What if Sinus Infection Goes Untreated?
A sinus infection, which is also called rhinosinusitis or sinusitis, takes place when the nasal cavities are infected, swollen, and inflamed.
In most cases, sinusitis is caused by a virus and often continues after many of the other upper respiratory symptoms go away. It is also possible for bacteria, or fungus in rare cases, to be the culprit for a sinus infection.
Other conditions including allergies, nasal polyps, and infections in the teeth can also be contributors to sinus pain and symptoms.
Chronic and Acute Sinus Infections
Acute sinus infections last for a shorter period of time. According to the American Academy of Otolaryngology, cases of acute sinusitis last less than four weeks. Acute infections are typically associated with a cold or another type of respiratory illness.
Chronic sinus infections, however, last for longer periods of time and often more than twelve weeks. They can also be recurring. Common symptoms for sinusitis include facial pain and pressure, infected nasal discharge, and congestion.
Many of the symptoms of sinus infections are shared by both the acute and chronic sinusitis. It is important for patients to schedule an appointment with their doctor to determine if you indeed have a sinus infection, to determine the cause, and to determine an effective treatment plan.
Visiting the Doctor for a Sinus Infection
Patients who have a fever, nasal discharge, congestion, or facial pain lasting longer than ten days or have symptoms which continue to return should visit their doctor.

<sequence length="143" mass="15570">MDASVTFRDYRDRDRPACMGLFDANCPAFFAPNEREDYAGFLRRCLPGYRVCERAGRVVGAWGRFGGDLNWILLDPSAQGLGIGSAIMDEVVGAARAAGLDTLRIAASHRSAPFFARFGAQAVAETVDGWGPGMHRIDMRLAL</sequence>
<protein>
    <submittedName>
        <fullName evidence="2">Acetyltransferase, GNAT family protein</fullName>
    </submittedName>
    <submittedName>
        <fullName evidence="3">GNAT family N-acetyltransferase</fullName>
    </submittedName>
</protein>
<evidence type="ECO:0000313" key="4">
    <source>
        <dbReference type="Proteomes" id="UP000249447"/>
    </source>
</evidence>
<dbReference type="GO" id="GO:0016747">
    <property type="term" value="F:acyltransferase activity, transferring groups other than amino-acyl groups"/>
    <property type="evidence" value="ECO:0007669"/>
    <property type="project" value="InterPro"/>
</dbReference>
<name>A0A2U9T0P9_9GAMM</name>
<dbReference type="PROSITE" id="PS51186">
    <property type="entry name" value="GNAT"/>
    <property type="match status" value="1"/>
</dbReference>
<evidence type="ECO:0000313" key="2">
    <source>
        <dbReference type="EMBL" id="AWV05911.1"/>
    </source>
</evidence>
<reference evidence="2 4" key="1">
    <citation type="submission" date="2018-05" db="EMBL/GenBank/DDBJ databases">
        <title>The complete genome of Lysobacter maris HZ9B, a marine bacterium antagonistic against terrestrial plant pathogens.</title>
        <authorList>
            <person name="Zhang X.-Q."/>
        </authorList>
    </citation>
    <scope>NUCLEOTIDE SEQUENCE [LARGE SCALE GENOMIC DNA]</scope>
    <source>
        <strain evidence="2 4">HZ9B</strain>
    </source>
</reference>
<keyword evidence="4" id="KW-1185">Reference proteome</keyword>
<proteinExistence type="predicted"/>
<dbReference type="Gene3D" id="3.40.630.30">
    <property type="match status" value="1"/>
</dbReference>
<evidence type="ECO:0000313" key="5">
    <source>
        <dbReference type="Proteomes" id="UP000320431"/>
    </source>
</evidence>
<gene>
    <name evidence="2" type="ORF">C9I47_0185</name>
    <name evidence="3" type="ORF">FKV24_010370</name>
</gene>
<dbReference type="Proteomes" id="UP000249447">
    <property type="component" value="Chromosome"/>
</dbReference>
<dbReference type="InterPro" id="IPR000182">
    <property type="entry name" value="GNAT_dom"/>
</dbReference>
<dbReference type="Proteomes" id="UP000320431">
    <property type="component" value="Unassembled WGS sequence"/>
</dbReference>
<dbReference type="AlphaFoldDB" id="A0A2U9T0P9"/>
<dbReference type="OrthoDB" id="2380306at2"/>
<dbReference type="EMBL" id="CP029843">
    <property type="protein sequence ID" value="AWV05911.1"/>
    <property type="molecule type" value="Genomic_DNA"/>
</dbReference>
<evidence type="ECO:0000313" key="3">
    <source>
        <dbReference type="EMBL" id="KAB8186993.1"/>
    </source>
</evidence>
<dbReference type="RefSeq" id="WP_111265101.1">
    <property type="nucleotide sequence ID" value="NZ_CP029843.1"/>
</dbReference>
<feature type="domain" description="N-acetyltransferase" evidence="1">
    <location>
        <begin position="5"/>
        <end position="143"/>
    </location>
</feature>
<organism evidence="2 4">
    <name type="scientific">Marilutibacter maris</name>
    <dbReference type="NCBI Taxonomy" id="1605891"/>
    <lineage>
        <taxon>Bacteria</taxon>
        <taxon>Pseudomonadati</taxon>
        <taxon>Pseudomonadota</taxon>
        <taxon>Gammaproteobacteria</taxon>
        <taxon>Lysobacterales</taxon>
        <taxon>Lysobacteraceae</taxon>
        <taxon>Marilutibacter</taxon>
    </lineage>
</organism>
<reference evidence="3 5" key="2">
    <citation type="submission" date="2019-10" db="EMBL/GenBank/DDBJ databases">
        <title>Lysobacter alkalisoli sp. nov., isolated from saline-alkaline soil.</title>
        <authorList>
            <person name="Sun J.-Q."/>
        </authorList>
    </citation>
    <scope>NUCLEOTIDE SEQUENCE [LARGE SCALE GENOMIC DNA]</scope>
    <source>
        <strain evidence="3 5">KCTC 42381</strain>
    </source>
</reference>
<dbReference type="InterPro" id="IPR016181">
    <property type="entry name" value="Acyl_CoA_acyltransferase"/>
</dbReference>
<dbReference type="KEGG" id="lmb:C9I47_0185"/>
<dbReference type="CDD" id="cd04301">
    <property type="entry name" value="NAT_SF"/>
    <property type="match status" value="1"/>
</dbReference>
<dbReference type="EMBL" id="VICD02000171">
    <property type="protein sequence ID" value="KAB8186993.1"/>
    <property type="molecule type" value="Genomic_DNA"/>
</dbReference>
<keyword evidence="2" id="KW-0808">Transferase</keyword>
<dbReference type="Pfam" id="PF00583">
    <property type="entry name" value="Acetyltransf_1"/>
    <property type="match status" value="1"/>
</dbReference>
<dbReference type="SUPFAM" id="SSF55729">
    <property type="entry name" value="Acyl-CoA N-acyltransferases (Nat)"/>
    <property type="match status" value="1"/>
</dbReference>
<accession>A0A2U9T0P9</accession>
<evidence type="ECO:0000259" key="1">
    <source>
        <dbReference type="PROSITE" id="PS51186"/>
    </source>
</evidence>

While possible, fevers are not typically a symptom of chronic or acute sinus infections. A fever could indicate the patient has an underlying condition causing the chronic infections. Specialized treatment may be required in this case.
A common symptom of sinusitis includes pain and pressure in the sinus cavities. There are several different sinuses which are located above and below the eyes in addition to behind the nose. Patients with a sinus infection can experience pain in any of these areas.
The inflammation and swelling can cause the sinuses to ache and give a dull pressure sensation. Pain may occur in the forehead, on the sides of the nose, in the upper jaws or teeth, and in between the eyes which can result in a headache.
Because the sinus cavities are located so close to other parts of the body, including the brain and eyes, there is a possibility for severe health risks if the sinusitis is not properly treated. When sinus infections are not treated, they can impact the eyes. In severe cases, the infection can result in permanent eye damage.
While it is rare, the most concerning outcome is an untreated sinus infection reaching the brain. Infection in the brain can cause serious, long-term damage and even be fatal.
Sinus infections, while common, should not be treated casually or ignored. It is important to seek medical attention if the symptoms do not improve after a few weeks. Antibiotics are a common treatment method for eliminating the infection. Patients who suffer from chronic sinusitis may require a more extensive treatment such as a surgical procedure.